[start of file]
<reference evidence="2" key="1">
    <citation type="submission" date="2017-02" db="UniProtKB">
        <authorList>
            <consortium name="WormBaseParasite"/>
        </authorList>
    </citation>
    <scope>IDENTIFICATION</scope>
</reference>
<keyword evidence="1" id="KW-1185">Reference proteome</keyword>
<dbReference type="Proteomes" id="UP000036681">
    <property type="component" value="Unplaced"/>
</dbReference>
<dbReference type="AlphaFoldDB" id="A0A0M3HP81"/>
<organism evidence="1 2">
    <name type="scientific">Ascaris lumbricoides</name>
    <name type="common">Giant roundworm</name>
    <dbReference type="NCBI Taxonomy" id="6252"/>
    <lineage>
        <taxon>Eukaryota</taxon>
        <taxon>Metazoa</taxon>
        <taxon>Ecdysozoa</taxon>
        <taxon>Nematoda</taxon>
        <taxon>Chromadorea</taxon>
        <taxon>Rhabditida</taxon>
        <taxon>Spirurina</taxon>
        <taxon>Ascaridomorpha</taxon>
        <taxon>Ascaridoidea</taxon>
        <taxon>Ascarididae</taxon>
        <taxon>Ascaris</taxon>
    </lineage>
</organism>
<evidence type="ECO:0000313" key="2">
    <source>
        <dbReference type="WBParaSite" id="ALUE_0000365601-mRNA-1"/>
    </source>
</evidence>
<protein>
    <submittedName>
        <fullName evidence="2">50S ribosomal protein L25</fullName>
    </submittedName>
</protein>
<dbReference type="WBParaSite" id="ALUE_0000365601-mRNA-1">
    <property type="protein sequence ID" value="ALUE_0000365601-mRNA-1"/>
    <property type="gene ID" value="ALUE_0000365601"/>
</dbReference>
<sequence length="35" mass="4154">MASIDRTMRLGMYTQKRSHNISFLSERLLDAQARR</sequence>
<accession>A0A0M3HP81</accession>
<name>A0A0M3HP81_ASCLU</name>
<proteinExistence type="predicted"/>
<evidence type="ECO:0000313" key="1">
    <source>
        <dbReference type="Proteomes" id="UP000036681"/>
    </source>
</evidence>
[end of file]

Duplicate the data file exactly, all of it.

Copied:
<reference evidence="2" key="1">
    <citation type="submission" date="2017-02" db="UniProtKB">
        <authorList>
            <consortium name="WormBaseParasite"/>
        </authorList>
    </citation>
    <scope>IDENTIFICATION</scope>
</reference>
<keyword evidence="1" id="KW-1185">Reference proteome</keyword>
<dbReference type="Proteomes" id="UP000036681">
    <property type="component" value="Unplaced"/>
</dbReference>
<dbReference type="AlphaFoldDB" id="A0A0M3HP81"/>
<organism evidence="1 2">
    <name type="scientific">Ascaris lumbricoides</name>
    <name type="common">Giant roundworm</name>
    <dbReference type="NCBI Taxonomy" id="6252"/>
    <lineage>
        <taxon>Eukaryota</taxon>
        <taxon>Metazoa</taxon>
        <taxon>Ecdysozoa</taxon>
        <taxon>Nematoda</taxon>
        <taxon>Chromadorea</taxon>
        <taxon>Rhabditida</taxon>
        <taxon>Spirurina</taxon>
        <taxon>Ascaridomorpha</taxon>
        <taxon>Ascaridoidea</taxon>
        <taxon>Ascarididae</taxon>
        <taxon>Ascaris</taxon>
    </lineage>
</organism>
<evidence type="ECO:0000313" key="2">
    <source>
        <dbReference type="WBParaSite" id="ALUE_0000365601-mRNA-1"/>
    </source>
</evidence>
<protein>
    <submittedName>
        <fullName evidence="2">50S ribosomal protein L25</fullName>
    </submittedName>
</protein>
<dbReference type="WBParaSite" id="ALUE_0000365601-mRNA-1">
    <property type="protein sequence ID" value="ALUE_0000365601-mRNA-1"/>
    <property type="gene ID" value="ALUE_0000365601"/>
</dbReference>
<sequence length="35" mass="4154">MASIDRTMRLGMYTQKRSHNISFLSERLLDAQARR</sequence>
<accession>A0A0M3HP81</accession>
<name>A0A0M3HP81_ASCLU</name>
<proteinExistence type="predicted"/>
<evidence type="ECO:0000313" key="1">
    <source>
        <dbReference type="Proteomes" id="UP000036681"/>
    </source>
</evidence>